Cost of living ran around 8% there for the 21 years we lived there.  They are one of 7 states that are looking into wealth tax since they think that they don't tax it's residents enough. Many financial/ wealth management firms & their clients have & continue to move south. 

 

I will say that most inshore fishing one the entire east coast has gone downhill, so they are not alone on that one.  

 

Share this post


Link to post
Share on other sites

Posted (edited)

Across the backyard water neighbor from CT who I fish with, echos all the tax negatives listed above and can't wait to retire up here.  Also don't see that anyone has mentioned the general congestion of CT, especially along the coast.  Wife is a CT girl and we can't stand the traffic when we drive down to visit.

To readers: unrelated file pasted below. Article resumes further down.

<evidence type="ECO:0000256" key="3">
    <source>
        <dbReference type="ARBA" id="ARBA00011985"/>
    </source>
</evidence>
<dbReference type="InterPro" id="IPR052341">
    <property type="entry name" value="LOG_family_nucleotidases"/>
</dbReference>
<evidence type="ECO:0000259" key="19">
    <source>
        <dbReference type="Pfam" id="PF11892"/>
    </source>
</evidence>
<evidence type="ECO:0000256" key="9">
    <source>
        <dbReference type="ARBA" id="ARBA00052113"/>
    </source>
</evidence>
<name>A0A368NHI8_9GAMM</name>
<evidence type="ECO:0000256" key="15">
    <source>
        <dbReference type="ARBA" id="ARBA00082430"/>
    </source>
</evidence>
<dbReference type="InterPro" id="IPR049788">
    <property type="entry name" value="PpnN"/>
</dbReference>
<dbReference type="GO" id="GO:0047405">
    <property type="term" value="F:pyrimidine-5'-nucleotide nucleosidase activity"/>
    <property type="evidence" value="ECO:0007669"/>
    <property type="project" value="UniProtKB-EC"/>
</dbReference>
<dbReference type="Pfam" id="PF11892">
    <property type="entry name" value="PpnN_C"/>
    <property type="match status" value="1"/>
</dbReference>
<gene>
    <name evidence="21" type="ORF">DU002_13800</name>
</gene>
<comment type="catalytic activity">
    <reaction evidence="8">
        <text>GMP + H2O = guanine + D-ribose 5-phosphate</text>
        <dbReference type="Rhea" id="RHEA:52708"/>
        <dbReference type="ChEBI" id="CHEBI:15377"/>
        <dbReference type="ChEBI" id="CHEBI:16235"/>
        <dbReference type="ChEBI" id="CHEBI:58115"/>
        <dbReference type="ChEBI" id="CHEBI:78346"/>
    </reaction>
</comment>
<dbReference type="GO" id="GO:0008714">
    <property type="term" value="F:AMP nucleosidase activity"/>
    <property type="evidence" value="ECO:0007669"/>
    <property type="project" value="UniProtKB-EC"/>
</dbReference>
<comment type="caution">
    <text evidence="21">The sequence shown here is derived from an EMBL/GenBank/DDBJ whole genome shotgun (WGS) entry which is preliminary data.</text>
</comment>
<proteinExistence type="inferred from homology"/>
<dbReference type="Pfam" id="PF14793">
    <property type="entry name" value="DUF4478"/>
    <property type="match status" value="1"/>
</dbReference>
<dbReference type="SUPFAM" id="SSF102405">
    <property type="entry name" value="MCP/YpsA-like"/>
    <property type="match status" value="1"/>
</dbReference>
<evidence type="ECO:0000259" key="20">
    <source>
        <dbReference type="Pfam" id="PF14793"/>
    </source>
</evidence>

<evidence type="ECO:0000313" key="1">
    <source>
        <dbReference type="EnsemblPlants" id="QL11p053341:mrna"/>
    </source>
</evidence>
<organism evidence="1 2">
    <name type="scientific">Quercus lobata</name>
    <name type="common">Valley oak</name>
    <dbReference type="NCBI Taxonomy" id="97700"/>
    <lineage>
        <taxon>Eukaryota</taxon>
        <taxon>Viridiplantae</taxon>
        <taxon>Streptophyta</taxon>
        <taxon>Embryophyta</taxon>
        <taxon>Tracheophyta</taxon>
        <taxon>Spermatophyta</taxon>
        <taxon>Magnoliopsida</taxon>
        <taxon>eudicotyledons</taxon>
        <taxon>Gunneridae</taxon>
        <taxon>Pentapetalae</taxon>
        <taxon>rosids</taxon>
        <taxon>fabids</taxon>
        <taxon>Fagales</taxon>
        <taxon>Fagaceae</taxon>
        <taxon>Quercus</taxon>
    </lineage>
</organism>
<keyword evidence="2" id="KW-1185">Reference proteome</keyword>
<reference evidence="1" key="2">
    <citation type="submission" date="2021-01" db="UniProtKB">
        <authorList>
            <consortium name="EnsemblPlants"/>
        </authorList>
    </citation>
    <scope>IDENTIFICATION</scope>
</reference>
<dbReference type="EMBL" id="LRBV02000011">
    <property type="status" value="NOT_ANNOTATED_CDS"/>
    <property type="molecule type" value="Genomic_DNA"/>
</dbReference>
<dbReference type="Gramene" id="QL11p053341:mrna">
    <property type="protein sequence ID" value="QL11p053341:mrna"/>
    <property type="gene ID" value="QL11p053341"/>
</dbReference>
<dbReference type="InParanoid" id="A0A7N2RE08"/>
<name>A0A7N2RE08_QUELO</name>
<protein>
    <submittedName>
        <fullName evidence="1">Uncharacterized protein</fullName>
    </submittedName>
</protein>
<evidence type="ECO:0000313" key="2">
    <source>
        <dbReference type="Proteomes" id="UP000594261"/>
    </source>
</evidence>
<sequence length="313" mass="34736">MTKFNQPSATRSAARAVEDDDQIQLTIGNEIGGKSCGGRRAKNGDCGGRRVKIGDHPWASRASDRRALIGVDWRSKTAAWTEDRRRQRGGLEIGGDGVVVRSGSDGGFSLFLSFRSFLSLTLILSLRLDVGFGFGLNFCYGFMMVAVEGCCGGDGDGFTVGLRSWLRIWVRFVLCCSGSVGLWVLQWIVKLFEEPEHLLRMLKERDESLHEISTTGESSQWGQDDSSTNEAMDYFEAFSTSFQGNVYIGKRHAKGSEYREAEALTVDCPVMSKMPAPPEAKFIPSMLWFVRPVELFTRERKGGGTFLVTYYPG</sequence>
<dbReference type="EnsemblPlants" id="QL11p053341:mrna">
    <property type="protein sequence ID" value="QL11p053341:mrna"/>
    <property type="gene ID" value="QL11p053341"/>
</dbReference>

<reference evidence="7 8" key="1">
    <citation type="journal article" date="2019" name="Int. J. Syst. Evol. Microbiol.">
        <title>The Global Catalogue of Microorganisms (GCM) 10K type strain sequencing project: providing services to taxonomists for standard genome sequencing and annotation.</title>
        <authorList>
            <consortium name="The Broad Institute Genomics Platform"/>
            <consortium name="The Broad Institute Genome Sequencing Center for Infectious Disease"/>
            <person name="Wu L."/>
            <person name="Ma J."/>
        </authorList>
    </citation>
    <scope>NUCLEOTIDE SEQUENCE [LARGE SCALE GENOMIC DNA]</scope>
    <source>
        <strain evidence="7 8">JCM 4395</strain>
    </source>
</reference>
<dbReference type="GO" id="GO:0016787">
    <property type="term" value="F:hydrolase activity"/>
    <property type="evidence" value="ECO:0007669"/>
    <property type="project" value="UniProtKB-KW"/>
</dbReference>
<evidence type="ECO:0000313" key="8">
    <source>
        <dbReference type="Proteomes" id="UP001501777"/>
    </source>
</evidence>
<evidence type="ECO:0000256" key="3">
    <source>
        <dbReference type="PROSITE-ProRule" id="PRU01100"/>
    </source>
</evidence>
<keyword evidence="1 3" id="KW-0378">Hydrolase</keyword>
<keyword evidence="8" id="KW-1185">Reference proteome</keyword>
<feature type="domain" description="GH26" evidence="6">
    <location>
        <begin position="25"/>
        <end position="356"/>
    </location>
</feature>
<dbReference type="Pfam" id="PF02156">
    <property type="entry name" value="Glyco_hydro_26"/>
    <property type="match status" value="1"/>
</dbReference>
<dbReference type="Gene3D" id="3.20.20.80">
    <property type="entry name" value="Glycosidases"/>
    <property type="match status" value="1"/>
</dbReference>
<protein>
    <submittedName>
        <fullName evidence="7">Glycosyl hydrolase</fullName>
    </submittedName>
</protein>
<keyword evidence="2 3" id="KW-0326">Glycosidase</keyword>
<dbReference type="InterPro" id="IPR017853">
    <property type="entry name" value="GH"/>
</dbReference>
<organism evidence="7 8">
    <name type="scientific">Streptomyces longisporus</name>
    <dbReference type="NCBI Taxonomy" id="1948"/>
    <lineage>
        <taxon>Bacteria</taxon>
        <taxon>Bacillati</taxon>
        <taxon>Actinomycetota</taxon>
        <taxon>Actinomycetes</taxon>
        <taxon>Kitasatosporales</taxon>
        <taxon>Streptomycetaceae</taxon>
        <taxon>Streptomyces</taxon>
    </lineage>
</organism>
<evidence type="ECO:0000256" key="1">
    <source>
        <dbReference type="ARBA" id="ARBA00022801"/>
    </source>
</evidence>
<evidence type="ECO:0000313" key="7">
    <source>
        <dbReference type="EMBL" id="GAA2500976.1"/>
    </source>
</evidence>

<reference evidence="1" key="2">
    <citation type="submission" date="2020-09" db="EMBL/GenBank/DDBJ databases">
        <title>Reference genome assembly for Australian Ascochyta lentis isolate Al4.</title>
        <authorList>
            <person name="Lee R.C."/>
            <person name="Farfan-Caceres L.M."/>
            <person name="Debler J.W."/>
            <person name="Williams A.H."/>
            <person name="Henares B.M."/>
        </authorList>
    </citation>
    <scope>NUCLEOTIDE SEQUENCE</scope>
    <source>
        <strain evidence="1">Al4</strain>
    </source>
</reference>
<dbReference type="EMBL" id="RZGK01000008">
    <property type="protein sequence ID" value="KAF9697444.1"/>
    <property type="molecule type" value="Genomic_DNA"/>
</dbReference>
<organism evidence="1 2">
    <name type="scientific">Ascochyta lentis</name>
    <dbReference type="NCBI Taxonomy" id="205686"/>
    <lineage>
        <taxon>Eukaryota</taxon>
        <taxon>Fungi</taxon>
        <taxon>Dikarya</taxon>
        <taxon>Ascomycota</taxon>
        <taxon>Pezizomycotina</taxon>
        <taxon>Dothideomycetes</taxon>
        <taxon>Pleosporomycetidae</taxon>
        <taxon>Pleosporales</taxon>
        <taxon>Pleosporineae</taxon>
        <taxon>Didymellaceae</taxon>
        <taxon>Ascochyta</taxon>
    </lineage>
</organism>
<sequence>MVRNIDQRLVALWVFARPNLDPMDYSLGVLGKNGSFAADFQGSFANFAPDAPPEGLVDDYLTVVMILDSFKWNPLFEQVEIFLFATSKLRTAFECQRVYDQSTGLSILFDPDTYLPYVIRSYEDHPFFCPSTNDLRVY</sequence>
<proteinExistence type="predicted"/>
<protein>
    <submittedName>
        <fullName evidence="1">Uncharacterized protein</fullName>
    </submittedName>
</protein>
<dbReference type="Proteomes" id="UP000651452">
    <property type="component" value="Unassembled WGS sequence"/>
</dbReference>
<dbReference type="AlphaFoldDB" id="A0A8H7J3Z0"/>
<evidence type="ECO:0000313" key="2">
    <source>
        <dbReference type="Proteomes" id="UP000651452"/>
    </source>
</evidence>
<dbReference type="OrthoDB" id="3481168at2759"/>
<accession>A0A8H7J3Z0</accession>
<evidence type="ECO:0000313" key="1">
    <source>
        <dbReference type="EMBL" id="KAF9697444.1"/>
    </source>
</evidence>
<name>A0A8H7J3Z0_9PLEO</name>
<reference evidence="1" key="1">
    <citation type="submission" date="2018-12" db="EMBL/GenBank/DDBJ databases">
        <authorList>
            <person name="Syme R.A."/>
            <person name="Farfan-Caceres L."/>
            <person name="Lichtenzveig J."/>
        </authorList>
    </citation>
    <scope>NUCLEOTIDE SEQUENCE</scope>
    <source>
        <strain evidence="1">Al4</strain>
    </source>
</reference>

Do yourself a favor and start lobbying hard for ME if New England is the ultimate goal.  The winters along the coast aren't horribly cold and not terribly long.  It's Mud Season that drags and gets long.  I've always commented that March is the cruelest month, can't get the boat in, and there's little snow to play in.  If the snow bothers you, then learn to enjoy it with alpine skiing, cross country skiing, snowshoeing, snow mobile, etc.

 

The fresh water fishing, not my cup of tea, is exceptional, especially the ability to actually catch native, non-hatchery bred brookies, which should get your fly fishing side excited.  There are other magnificent trout streams/rivers, along with "wicked good" fishing for smallies...

 

The salt water is great, but inshore fishing is limited to striped bass, along with mackerel.  From Kittery to Rockland you've got stripers all over, and the fly boys love it.  In some years, when the smaller bluefin tuna are around, you can get a shot a catching one of them on a fly!!  If you have a boat, you also get access to groundfish and sharks, along with the tuna.